A How To: On Animals and Life

How to: Enjoy an indoor rabbit…

Hahaha. No. He stinks, will live up to 18 years, digs up the carpet in the corners and kicks out rabbit poo all over the floor from his cage.

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Red uses his ninja training to kick poo out all over the floor when night falls. Rabbits, like most rodents, are nocturnal.

Unfortunately, (for me anyway) it gets way too hot to cage a rabbit outdoors down here. (There are ways to do it, but it would take a lot of work.) He is a long term rodent investment!

How to: Own an Australian Shepherd and triumph over the hair…

Oh my God, no. My dog blows his coat every spring.

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This is my dog and his undercoat. There’s at least another dog his size worth of hair after this brushing. It’s not over at once, either. He will continue to shed heavily for weeks and then go back to medium shedding (like most dogs do in the spring) for the remainder of the year. His shedding is insane and never ending!!!!

Huge chunks of rabbit fine undercoat dropping off onto the carpet. Daily vacuuming cannot compete with these random blobs of dog hair. My dog is the ultimate champ in all shedding events! In case you wondered: Australian Shepherds are an American based breed. I have no idea why he isn’t called an American shepherd. Probably just didn’t sound as cool!

How to: Keep a cat out of your pots, flower beds and vegetable garden…

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Urg. My attempts have included laying chicken wire across the beds, plastic netting and high fences: he still manages to get into and poop on everything. Cat poop is like the nuclear waste of animal dung. Toxic, nasty, yuck that will last long after anything natural should! That stuff is deadly to my plants and it does not compost (even though he chooses to bury it.)

My animals each have their issues. So do my human friends. But they all have reasons to ignore the drawbacks:

In defense of the rabbit:
Our rabbit “Red” is a snuggle bunny. He was a gift to my kids for surviving a tough move, away from family, down to Texas. My then 5 year old thought naming a black and white rabbit “Red” was hilarious. I agree! I don’t have any babies in the house anymore. My boys are getting bigger. I still get kid snuggles, but our bunny is about the same size my boys were when they were born.

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Red getting some snuggles!

Our rabbit makes a great stand in for a mommy and a daddy who are nostalgic about the days when we had infants at home!

In defense of the dog:
My dog is incredibly smart. Like: “Are you sure you aren’t just a really hairy five year old kid?” smart. I got him on the first anniversary of 9-11. He has a patriotic registered name but we call him “Christmas”. I think I chose that nickname because Christmas is a holiday full of love, forgiveness and promise. Just what I needed on an anniversary of a horrible, emptyhearted tragedy that was created by a few bent souls.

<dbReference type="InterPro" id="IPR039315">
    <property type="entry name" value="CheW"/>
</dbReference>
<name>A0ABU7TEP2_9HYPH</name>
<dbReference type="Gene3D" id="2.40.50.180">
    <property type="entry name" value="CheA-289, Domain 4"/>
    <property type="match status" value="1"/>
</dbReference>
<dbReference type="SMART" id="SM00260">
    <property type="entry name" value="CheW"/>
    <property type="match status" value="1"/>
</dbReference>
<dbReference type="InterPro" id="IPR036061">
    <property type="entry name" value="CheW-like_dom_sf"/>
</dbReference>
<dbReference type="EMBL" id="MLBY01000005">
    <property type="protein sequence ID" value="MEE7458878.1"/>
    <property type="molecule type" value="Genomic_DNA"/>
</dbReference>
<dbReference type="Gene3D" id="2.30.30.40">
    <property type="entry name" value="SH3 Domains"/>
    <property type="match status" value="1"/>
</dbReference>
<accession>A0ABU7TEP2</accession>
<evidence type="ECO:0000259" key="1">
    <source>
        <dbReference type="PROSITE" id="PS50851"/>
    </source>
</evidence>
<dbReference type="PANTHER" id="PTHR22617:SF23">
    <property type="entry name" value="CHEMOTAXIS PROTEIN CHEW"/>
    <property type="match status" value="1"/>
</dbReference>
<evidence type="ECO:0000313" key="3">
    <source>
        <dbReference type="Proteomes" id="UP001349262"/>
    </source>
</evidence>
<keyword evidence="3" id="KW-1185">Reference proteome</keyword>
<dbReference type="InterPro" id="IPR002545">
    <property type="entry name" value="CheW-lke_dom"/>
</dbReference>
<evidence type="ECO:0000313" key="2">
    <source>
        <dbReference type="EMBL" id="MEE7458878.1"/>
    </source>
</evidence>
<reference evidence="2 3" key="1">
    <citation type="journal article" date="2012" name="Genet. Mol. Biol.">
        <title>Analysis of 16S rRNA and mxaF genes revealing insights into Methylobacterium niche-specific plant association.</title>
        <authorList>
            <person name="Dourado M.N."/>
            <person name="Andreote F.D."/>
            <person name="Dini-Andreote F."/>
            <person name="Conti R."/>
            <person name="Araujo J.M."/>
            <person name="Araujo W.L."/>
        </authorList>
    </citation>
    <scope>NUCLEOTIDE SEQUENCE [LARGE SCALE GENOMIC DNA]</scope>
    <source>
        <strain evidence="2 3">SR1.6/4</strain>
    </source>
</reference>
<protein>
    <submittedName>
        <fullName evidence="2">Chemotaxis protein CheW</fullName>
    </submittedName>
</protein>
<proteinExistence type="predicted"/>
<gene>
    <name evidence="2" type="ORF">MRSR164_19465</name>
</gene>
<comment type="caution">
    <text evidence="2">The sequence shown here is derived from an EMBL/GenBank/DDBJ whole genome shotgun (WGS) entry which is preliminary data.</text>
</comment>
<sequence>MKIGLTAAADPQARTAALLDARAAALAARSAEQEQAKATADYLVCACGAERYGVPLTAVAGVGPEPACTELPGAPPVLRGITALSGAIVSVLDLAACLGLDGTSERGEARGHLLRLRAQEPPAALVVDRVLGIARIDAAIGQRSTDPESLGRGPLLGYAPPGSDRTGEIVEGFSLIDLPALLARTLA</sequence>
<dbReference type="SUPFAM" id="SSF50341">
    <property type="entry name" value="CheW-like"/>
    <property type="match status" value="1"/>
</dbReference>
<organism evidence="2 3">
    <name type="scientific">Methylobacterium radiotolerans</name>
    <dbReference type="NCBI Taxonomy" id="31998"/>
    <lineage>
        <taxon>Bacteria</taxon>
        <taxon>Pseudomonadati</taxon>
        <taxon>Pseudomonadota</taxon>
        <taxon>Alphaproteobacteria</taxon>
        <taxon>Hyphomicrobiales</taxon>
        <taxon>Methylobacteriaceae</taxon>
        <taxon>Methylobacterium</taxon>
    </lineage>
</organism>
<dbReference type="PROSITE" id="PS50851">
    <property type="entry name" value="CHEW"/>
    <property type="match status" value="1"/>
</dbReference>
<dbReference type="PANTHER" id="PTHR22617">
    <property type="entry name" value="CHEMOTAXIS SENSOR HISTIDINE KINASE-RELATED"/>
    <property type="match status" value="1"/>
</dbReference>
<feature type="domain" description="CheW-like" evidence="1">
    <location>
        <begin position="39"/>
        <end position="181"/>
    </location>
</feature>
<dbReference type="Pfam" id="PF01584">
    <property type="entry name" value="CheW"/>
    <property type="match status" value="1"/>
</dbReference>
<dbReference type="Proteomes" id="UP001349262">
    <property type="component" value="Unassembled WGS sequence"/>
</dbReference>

He is great with my kids. He has endless love and forgiveness. He is great entertainment with his goofy quirks (He does flips, can out fetch anyone’s desire to continue to throw a ball for him and he actually kicks balls with his front feet. Dog soccer is awesome!) Plus, he was my family before I met my husband. I love my dog completely!

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In defense of the cat:

My cat is an antique. I rescued him as a kitten. He was up a tree at my mom’s. She was out of town at the time but offered this advice when I called her asking if I should rescue the kitten: “Leave him alone. He’ll come down. You never see cat bones up in a tree.” After three days I got out the ladder and brought him down. That’s when I noticed he had a puncture wound on his stomach (most likely from a coyote trying to eat him. That would make me stay up in a tree indefinitely, too!)

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He was scared, dehydrated and feral but he recognized I was trying to help him and he’s been a great buddy ever since. If I’d left him, I think he might have become the first set of cat bones in a tree!

His name is “Newman”. He was named after the Seinfeld character when that show was popular. He’s that old! 20+ years and counting. The dogs and other cats we had at the time are long gone, but Newman keeps plugging along! He was a barn cat that defied the odds. He is super friendly and one of those rare “great cats”. I’ve only owned a couple of those in my life.
Every relationship has troubles, even ones that are forged between species. But most long term love affairs happen because they have earned the right to happen. They are made through mutual respect, love and interdependence.

I love the relationships I have with my animals. They have helped me understand that my human connections are just as rewarding (and as challenging) because “perfect” doesn’t really exist. It’s not supposed to. Love is complex but it’s definitely worth the hassles and learning experiences that imperfections bring! Learning to love means dropping expectations and opening up to a direction you don’t control. Forgiveness is a habit. Respect is not optional. Control is not compatible. (And I take that stance: in defense of me.)

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Here’s to enjoying the imperfections and gifts that love and life bring our way!

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83 responses to “A How To: On Animals and Life

  1. Love your descriptions of your pets! We have rabbits and they are such characters.

  2. Great post! And the best thing of all about pets is they can’t talk back, they never judge you, and they’ll give you unconditional love so long as you keep the feed bowls full and the strokes coming.

  3. I know what you mean about a dog shedding. Our dog is a miniature border collie/australian shepherd mix and it is “crazy” all the fur we can comb out of her. Unfortunately we let her sleep on the beds and I am washing the top blankets at least once a week all spring. Still, she is too adorable to deny. Great Post!